Libby, whom Toensing represented, was convicted of obstruction of justice and other charges in 2007 stemming from an investigation of a leak of a CIA officer’s identity. But Libby was never charged with leaking the officer’s identity. -WaPo
Setup & Trap
Earlier in the day, Trump lashed out over the investigation - tweeting "There was no Collusion (it is a Hoax) and there is no Obstruction of Justice (that is a setup & trap)." He then pointed to the progress made over North Korea, the trade deficit with China and negotiations on NAFTA.
There was no Collusion (it is a Hoax) and there is no Obstruction of Justice (that is a setup & trap). What there is is Negotiations going on with North Korea over Nuclear War, Negotiations going on with China over Trade Deficits, Negotiations on NAFTA, and much more. Witch Hunt!— Donald J. Trump (@realDonaldTrump) May 2, 2018
On Tuesday, Trump tweeted "It would seem very hard to obstruct justice for a crime that never happened! Witch Hunt!" - suggesting that he
It would seem very hard to obstruct justice for a crime that never happened! Witch Hunt!— Donald J. Trump (@realDonaldTrump) May 1, 2018
Schumer Flips Out
In response to Trump's threat to flex his Presidential powers, Rep. Chuck "six ways from Sunday" Schumer (D-NY) cautioned not to "go down this road," tweeting that "the powers of the Presidency do not give you the right to interfere with or shut down the Russia investigation," adding "Firing the Deputy AG or Director Mueller would create a constitutional crisis."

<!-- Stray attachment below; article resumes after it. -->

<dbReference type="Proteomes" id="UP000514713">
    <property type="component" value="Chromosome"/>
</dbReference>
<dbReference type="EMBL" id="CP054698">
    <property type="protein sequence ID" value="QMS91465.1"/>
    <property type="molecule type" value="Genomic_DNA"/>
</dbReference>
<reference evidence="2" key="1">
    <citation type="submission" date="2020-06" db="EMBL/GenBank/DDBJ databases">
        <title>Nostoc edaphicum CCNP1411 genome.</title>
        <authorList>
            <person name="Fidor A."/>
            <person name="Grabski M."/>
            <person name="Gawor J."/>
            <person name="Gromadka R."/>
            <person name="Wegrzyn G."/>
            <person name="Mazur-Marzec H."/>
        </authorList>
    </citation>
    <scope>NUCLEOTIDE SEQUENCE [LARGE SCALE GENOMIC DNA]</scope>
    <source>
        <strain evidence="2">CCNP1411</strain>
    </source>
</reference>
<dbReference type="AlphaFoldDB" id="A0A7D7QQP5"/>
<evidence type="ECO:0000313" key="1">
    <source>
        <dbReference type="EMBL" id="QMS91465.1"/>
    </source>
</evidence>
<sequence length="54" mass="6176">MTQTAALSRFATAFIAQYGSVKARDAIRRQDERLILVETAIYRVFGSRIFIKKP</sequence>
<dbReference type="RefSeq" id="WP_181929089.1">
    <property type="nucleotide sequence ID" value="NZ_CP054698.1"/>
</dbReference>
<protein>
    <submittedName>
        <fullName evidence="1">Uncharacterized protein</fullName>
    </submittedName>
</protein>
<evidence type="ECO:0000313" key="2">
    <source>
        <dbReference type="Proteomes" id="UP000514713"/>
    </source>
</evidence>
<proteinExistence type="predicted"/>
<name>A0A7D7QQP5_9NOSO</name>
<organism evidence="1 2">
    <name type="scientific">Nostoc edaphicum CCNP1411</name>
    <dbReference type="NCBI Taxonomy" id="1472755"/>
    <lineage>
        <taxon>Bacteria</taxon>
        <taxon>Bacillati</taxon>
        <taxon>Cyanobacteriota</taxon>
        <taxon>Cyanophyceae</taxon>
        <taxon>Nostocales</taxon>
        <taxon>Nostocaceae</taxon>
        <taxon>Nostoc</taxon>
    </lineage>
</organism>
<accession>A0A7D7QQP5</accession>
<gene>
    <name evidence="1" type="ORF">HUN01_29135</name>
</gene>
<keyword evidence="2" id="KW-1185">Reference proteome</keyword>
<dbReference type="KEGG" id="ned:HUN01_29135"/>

Mr. President, the powers of the Presidency do not give you the right to interfere with or shut down the Russia investigation. Firing the Deputy AG or Director Mueller would create a constitutional crisis. Do not go down this road. https://t.co/rqhxKFYYQC— Chuck Schumer (@SenSchumer) May 2, 2018
Schumer warned of "severe consequences" in March if Trump moves to shut down the Mueller probe.
Interview Still Possible
In an exclusive interview with ABC's Powerhouse Politics, White House lawyer Ty Cobb - who we subsequently learned is retiring, set to be replaced with Bill Clinton's impeachment lawyer Emmet Flood, said that a presidential interview with Mueller's team has not been ruled out.
"It's certainly not off the table and people are working hard to make decisions and work towards an interview," said Cobb, adding "And assuming that can be concluded favorably, there'll be an interview."
“Assuming it can't be… assuming an agreement can't be reached, you know then it'll go a different route."
Cobb, as it turns out, is being replaced by Emmet T. Flood - a veteran Washington lawyer who represented Bill Clinton during his impeachment.
In a phone interview, Mr. Cobb said he informed the president weeks ago that he wanted to retire. He said he planned to stay at the White House, likely through the end of the month, to help Mr. Flood transition into the new job. -NYT
"It has been an honor to serve the country in this capacity at the White House,” he said. “I wish everybody well moving forward.”